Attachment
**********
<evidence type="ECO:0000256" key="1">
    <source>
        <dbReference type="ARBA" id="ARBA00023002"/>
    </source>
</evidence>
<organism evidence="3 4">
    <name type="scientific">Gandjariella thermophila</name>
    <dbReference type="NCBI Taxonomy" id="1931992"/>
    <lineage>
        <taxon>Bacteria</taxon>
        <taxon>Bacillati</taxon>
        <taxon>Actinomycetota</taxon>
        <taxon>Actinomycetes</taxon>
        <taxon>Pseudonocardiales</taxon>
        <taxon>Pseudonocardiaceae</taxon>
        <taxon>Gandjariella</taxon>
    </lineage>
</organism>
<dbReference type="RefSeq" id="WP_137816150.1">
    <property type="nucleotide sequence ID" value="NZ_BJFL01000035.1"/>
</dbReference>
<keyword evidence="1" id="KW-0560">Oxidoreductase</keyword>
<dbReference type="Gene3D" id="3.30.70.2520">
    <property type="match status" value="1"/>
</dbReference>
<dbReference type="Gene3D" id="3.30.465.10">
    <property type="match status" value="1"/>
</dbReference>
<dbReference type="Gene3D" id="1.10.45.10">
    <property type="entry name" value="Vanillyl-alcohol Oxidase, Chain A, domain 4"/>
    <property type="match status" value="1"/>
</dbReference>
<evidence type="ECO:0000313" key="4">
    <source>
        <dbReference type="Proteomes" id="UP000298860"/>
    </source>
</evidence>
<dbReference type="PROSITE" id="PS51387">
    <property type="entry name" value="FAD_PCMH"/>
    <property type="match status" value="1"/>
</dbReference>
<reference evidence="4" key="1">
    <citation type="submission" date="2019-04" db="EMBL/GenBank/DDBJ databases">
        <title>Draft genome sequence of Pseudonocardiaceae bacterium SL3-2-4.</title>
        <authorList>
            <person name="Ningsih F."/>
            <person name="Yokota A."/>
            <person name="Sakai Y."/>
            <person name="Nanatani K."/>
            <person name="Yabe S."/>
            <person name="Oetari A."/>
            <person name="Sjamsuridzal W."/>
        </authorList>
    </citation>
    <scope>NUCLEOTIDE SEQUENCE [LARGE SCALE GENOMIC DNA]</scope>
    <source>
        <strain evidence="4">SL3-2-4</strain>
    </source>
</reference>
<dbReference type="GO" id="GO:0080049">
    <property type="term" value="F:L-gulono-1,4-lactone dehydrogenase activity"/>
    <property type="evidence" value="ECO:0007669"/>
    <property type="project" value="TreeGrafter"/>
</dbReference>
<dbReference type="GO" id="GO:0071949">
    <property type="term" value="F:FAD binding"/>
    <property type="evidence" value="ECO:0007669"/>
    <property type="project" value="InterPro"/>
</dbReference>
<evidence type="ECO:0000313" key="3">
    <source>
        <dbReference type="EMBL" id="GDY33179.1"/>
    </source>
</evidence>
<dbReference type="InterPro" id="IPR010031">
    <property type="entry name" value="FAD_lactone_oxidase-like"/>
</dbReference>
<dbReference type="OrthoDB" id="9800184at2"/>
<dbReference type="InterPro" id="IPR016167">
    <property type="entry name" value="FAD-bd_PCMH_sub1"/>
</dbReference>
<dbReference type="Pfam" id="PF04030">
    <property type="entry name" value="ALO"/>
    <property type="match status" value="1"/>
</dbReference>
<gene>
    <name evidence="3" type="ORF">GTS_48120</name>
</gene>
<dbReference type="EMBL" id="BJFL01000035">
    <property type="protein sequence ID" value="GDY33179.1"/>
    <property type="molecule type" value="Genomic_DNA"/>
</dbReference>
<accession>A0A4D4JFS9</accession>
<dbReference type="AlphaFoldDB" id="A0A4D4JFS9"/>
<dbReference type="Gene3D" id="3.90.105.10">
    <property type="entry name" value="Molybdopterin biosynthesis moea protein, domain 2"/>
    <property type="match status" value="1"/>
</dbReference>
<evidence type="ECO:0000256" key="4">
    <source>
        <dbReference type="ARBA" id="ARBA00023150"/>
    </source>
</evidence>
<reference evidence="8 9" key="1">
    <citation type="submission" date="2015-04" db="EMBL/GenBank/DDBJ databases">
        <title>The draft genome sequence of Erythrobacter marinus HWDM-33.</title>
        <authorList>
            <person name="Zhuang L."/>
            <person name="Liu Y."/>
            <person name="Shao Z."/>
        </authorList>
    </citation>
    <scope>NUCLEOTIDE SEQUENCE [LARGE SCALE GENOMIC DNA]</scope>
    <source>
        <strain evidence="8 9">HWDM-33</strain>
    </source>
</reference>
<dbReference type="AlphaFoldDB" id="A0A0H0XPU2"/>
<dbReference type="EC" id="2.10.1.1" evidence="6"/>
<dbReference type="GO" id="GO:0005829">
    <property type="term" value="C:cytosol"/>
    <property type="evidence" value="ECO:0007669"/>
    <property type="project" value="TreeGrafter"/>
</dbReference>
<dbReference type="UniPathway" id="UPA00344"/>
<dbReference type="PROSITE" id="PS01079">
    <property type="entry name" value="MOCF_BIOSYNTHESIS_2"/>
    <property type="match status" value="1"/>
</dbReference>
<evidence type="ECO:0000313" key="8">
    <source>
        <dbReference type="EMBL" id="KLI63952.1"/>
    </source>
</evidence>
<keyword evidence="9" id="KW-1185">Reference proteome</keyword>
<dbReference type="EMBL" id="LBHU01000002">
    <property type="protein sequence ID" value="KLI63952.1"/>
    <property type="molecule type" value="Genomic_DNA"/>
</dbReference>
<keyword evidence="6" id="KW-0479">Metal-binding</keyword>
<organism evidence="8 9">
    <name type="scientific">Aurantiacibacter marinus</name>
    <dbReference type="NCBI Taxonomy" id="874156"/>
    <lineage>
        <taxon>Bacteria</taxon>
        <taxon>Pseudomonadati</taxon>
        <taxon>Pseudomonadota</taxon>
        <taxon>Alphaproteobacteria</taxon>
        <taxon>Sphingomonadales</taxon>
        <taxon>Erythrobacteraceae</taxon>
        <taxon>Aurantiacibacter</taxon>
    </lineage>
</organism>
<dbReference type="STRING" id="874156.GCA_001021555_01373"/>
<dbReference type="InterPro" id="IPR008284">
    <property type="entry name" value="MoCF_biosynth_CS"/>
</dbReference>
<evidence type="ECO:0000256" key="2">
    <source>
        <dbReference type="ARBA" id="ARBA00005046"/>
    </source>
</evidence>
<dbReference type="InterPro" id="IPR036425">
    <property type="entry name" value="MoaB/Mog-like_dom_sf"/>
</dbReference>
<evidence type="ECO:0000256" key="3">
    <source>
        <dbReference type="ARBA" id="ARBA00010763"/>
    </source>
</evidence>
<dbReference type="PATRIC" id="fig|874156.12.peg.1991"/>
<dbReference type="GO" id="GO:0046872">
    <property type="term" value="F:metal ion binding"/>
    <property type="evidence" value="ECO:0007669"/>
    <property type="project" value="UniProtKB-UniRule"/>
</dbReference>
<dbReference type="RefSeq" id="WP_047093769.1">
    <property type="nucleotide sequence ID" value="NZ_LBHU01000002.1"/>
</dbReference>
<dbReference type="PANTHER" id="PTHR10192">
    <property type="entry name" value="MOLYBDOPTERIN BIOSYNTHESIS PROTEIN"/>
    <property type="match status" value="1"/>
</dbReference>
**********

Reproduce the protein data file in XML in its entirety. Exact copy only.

<evidence type="ECO:0000256" key="1">
    <source>
        <dbReference type="ARBA" id="ARBA00023002"/>
    </source>
</evidence>
<organism evidence="3 4">
    <name type="scientific">Gandjariella thermophila</name>
    <dbReference type="NCBI Taxonomy" id="1931992"/>
    <lineage>
        <taxon>Bacteria</taxon>
        <taxon>Bacillati</taxon>
        <taxon>Actinomycetota</taxon>
        <taxon>Actinomycetes</taxon>
        <taxon>Pseudonocardiales</taxon>
        <taxon>Pseudonocardiaceae</taxon>
        <taxon>Gandjariella</taxon>
    </lineage>
</organism>
<dbReference type="RefSeq" id="WP_137816150.1">
    <property type="nucleotide sequence ID" value="NZ_BJFL01000035.1"/>
</dbReference>
<keyword evidence="1" id="KW-0560">Oxidoreductase</keyword>
<dbReference type="Gene3D" id="3.30.70.2520">
    <property type="match status" value="1"/>
</dbReference>
<dbReference type="Gene3D" id="3.30.465.10">
    <property type="match status" value="1"/>
</dbReference>
<dbReference type="Gene3D" id="1.10.45.10">
    <property type="entry name" value="Vanillyl-alcohol Oxidase, Chain A, domain 4"/>
    <property type="match status" value="1"/>
</dbReference>
<evidence type="ECO:0000313" key="4">
    <source>
        <dbReference type="Proteomes" id="UP000298860"/>
    </source>
</evidence>
<dbReference type="PROSITE" id="PS51387">
    <property type="entry name" value="FAD_PCMH"/>
    <property type="match status" value="1"/>
</dbReference>
<reference evidence="4" key="1">
    <citation type="submission" date="2019-04" db="EMBL/GenBank/DDBJ databases">
        <title>Draft genome sequence of Pseudonocardiaceae bacterium SL3-2-4.</title>
        <authorList>
            <person name="Ningsih F."/>
            <person name="Yokota A."/>
            <person name="Sakai Y."/>
            <person name="Nanatani K."/>
            <person name="Yabe S."/>
            <person name="Oetari A."/>
            <person name="Sjamsuridzal W."/>
        </authorList>
    </citation>
    <scope>NUCLEOTIDE SEQUENCE [LARGE SCALE GENOMIC DNA]</scope>
    <source>
        <strain evidence="4">SL3-2-4</strain>
    </source>
</reference>
<dbReference type="GO" id="GO:0080049">
    <property type="term" value="F:L-gulono-1,4-lactone dehydrogenase activity"/>
    <property type="evidence" value="ECO:0007669"/>
    <property type="project" value="TreeGrafter"/>
</dbReference>
<dbReference type="GO" id="GO:0071949">
    <property type="term" value="F:FAD binding"/>
    <property type="evidence" value="ECO:0007669"/>
    <property type="project" value="InterPro"/>
</dbReference>
<evidence type="ECO:0000313" key="3">
    <source>
        <dbReference type="EMBL" id="GDY33179.1"/>
    </source>
</evidence>
<dbReference type="InterPro" id="IPR010031">
    <property type="entry name" value="FAD_lactone_oxidase-like"/>
</dbReference>
<dbReference type="OrthoDB" id="9800184at2"/>
<dbReference type="InterPro" id="IPR016167">
    <property type="entry name" value="FAD-bd_PCMH_sub1"/>
</dbReference>
<dbReference type="Pfam" id="PF04030">
    <property type="entry name" value="ALO"/>
    <property type="match status" value="1"/>
</dbReference>
<gene>
    <name evidence="3" type="ORF">GTS_48120</name>
</gene>
<dbReference type="EMBL" id="BJFL01000035">
    <property type="protein sequence ID" value="GDY33179.1"/>
    <property type="molecule type" value="Genomic_DNA"/>
</dbReference>
<accession>A0A4D4JFS9</accession>
<dbReference type="AlphaFoldDB" id="A0A4D4JFS9"/>
<dbReference type="Gene3D" id="3.90.105.10">
    <property type="entry name" value="Molybdopterin biosynthesis moea protein, domain 2"/>
    <property type="match status" value="1"/>
</dbReference>
<evidence type="ECO:0000256" key="4">
    <source>
        <dbReference type="ARBA" id="ARBA00023150"/>
    </source>
</evidence>
<reference evidence="8 9" key="1">
    <citation type="submission" date="2015-04" db="EMBL/GenBank/DDBJ databases">
        <title>The draft genome sequence of Erythrobacter marinus HWDM-33.</title>
        <authorList>
            <person name="Zhuang L."/>
            <person name="Liu Y."/>
            <person name="Shao Z."/>
        </authorList>
    </citation>
    <scope>NUCLEOTIDE SEQUENCE [LARGE SCALE GENOMIC DNA]</scope>
    <source>
        <strain evidence="8 9">HWDM-33</strain>
    </source>
</reference>
<dbReference type="AlphaFoldDB" id="A0A0H0XPU2"/>
<dbReference type="EC" id="2.10.1.1" evidence="6"/>
<dbReference type="GO" id="GO:0005829">
    <property type="term" value="C:cytosol"/>
    <property type="evidence" value="ECO:0007669"/>
    <property type="project" value="TreeGrafter"/>
</dbReference>
<dbReference type="UniPathway" id="UPA00344"/>
<dbReference type="PROSITE" id="PS01079">
    <property type="entry name" value="MOCF_BIOSYNTHESIS_2"/>
    <property type="match status" value="1"/>
</dbReference>
<evidence type="ECO:0000313" key="8">
    <source>
        <dbReference type="EMBL" id="KLI63952.1"/>
    </source>
</evidence>
<keyword evidence="9" id="KW-1185">Reference proteome</keyword>
<dbReference type="EMBL" id="LBHU01000002">
    <property type="protein sequence ID" value="KLI63952.1"/>
    <property type="molecule type" value="Genomic_DNA"/>
</dbReference>
<keyword evidence="6" id="KW-0479">Metal-binding</keyword>
<organism evidence="8 9">
    <name type="scientific">Aurantiacibacter marinus</name>
    <dbReference type="NCBI Taxonomy" id="874156"/>
    <lineage>
        <taxon>Bacteria</taxon>
        <taxon>Pseudomonadati</taxon>
        <taxon>Pseudomonadota</taxon>
        <taxon>Alphaproteobacteria</taxon>
        <taxon>Sphingomonadales</taxon>
        <taxon>Erythrobacteraceae</taxon>
        <taxon>Aurantiacibacter</taxon>
    </lineage>
</organism>
<dbReference type="STRING" id="874156.GCA_001021555_01373"/>
<dbReference type="InterPro" id="IPR008284">
    <property type="entry name" value="MoCF_biosynth_CS"/>
</dbReference>
<evidence type="ECO:0000256" key="2">
    <source>
        <dbReference type="ARBA" id="ARBA00005046"/>
    </source>
</evidence>
<dbReference type="InterPro" id="IPR036425">
    <property type="entry name" value="MoaB/Mog-like_dom_sf"/>
</dbReference>
<evidence type="ECO:0000256" key="3">
    <source>
        <dbReference type="ARBA" id="ARBA00010763"/>
    </source>
</evidence>
<dbReference type="PATRIC" id="fig|874156.12.peg.1991"/>
<dbReference type="GO" id="GO:0046872">
    <property type="term" value="F:metal ion binding"/>
    <property type="evidence" value="ECO:0007669"/>
    <property type="project" value="UniProtKB-UniRule"/>
</dbReference>
<dbReference type="RefSeq" id="WP_047093769.1">
    <property type="nucleotide sequence ID" value="NZ_LBHU01000002.1"/>
</dbReference>
<dbReference type="PANTHER" id="PTHR10192">
    <property type="entry name" value="MOLYBDOPTERIN BIOSYNTHESIS PROTEIN"/>
    <property type="match status" value="1"/>
</dbReference>